Featured entries from our Journal

Details Are Part of Our Difference

Podcast Episode – Meir Statman

With the Recent Events in Ukraine, Should I Make Changes to My Portfolio?

Embracing the Evidence at Anheuser-Busch – Mid 1980s

529 Best Practices

Author: Carl Richards

Risk is What’s Left Over

 

We are really good at managing risk by looking backward and preparing ourselves to handle a situation we’ve already seen. But we’re not very good at managing risk by looking forward and preparing ourselves for something we can’t even imagine.

The problem is, “something we can’t even imagine” is precisely what we need to be prepared for. Because risk is what’s left over after you think you’ve thought of everything.

It’s not the car you see coming that will kill you… it’s the one you don’t.

Bummer, right?

Let me be clear: This doesn’t mean you should cover yourself in bubble wrap and lock yourself in your house.

The point is simply to foster general resilience. You know—like an emergency fund.

And guess what, emergencies will happen. When they do, general resilience provides a margin of safety.

That’s what will protect you from the thing you never saw coming… not trying to predict the future and certainly not bubble wrap.

Normal Volatility

Imagine it’s a very still day, and you’re in a boat on the ocean.

There’s no wind.

No swell.

The water is as flat as a mirror.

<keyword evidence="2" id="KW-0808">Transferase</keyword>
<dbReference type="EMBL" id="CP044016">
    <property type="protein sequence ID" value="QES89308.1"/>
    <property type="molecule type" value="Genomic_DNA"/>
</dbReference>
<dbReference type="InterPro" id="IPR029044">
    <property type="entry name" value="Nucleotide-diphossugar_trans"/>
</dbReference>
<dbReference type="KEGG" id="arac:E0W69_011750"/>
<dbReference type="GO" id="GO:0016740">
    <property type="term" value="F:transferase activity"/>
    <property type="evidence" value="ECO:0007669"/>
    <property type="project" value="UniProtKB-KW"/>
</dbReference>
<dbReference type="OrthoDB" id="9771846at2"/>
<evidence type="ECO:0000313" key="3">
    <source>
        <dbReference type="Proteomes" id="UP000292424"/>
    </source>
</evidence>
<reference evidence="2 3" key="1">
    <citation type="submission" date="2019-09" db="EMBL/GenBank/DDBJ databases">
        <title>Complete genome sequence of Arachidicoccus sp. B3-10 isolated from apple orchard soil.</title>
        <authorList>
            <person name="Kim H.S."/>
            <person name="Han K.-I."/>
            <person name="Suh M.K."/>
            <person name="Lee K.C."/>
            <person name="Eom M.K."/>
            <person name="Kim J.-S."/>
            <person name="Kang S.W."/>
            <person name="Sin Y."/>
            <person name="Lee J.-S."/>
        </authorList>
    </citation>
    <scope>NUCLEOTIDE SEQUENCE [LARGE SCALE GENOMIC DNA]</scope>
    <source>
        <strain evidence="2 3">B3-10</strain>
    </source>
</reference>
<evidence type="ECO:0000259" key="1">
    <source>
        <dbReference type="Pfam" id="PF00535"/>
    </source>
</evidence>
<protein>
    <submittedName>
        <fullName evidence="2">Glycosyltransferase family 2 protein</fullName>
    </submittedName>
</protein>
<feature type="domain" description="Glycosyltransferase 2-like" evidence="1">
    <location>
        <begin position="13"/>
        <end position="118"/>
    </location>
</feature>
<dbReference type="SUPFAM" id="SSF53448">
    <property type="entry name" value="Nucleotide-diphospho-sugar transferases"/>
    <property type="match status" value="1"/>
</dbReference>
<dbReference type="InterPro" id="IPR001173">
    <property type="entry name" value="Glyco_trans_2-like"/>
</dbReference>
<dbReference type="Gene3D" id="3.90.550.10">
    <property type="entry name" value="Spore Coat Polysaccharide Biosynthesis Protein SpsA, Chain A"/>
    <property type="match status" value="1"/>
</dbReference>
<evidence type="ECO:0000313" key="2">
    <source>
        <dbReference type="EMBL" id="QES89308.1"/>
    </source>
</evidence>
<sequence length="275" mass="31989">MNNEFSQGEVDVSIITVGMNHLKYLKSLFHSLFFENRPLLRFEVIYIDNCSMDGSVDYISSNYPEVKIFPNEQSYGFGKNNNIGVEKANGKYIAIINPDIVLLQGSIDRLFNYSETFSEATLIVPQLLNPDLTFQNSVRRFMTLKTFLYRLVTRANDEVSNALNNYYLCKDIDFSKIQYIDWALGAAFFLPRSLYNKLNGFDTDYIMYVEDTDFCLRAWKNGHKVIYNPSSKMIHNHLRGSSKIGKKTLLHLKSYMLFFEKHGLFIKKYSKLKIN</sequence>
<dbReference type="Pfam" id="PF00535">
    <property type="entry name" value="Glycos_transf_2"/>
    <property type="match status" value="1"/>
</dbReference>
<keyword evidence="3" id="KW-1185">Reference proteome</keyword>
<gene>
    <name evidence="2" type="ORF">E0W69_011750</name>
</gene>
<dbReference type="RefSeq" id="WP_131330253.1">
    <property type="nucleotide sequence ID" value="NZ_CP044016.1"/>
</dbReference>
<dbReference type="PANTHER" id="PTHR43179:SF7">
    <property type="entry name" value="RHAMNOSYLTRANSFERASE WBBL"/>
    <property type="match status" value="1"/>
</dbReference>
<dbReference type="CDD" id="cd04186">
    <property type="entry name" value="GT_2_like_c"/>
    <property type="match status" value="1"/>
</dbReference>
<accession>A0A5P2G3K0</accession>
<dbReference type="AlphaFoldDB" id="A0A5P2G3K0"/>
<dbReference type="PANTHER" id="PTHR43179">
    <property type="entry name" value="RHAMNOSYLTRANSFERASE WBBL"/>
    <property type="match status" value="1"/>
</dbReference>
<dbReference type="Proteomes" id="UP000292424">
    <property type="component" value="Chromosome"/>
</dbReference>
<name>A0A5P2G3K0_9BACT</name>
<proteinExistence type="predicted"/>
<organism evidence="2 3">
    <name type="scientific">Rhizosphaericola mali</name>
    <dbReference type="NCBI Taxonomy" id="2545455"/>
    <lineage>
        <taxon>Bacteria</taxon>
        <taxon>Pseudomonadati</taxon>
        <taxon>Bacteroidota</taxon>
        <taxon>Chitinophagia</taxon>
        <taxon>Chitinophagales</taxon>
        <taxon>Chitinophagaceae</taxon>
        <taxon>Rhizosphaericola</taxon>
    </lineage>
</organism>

The calm goes on just long enough for you to start to feel like it’s normal.

When a small wave finally comes… it feels big. When a regular wave comes… it feels huge.

As scary as it might feel, it’s important to remember that waves are normal.

In fact, occasional storms are normal.

And the last thing you want to do when you get into a storm is abandon ship.

Things Helped By Worry

Worry is a terrible strategy for solving problems.

But I have a confession to make: for a very long time, it was the only one I knew.

For example, each time I wrote a column for The New York Times, I was worried my editor would say, “Sorry, Carl, this just isn’t very good, I’m afraid that is the end of the Sketch Guy.” And then I would have to crawl under a rock, never to be heard from again.

I would bring my worries to my business partner (AKA wife). I would go on and on about, “What are we going to do if this happens?!” And when she seemed totally calm, I would say, “Aren’t you worried?!”

Because she’s generally unflappable, she would say, “I could be, if you want me to be, but I don’t see how it would help.”

It might feel like worrying helps. But as Shantideva put it:

“If you can solve your problem, then what is the need of worrying? If you can’t solve it, then what is the use of worrying?”

Worrying endlessly about something that may or may not happen in the future doesn’t help. But making a plan for what to do if that thing comes to pass does.

So now, when I catch myself starting to worry—which is often—I try to sit down and make a plan. And then I take that plan, file it away, and stop thinking about it.

That’s it. I don’t need to worry about that scenario anymore, because I have a plan.

Next time you find yourself in one of those cycles of worry, remember what Shantideva said. Action is a strategy, worry is not. So make a plan, put it away for safekeeping, and get back to work.

Featured entries from our Journal

Details Are Part of Our Difference

Podcast Episode – Meir Statman

With the Recent Events in Ukraine, Should I Make Changes to My Portfolio?

Embracing the Evidence at Anheuser-Busch – Mid 1980s

529 Best Practices

Hill Investment Group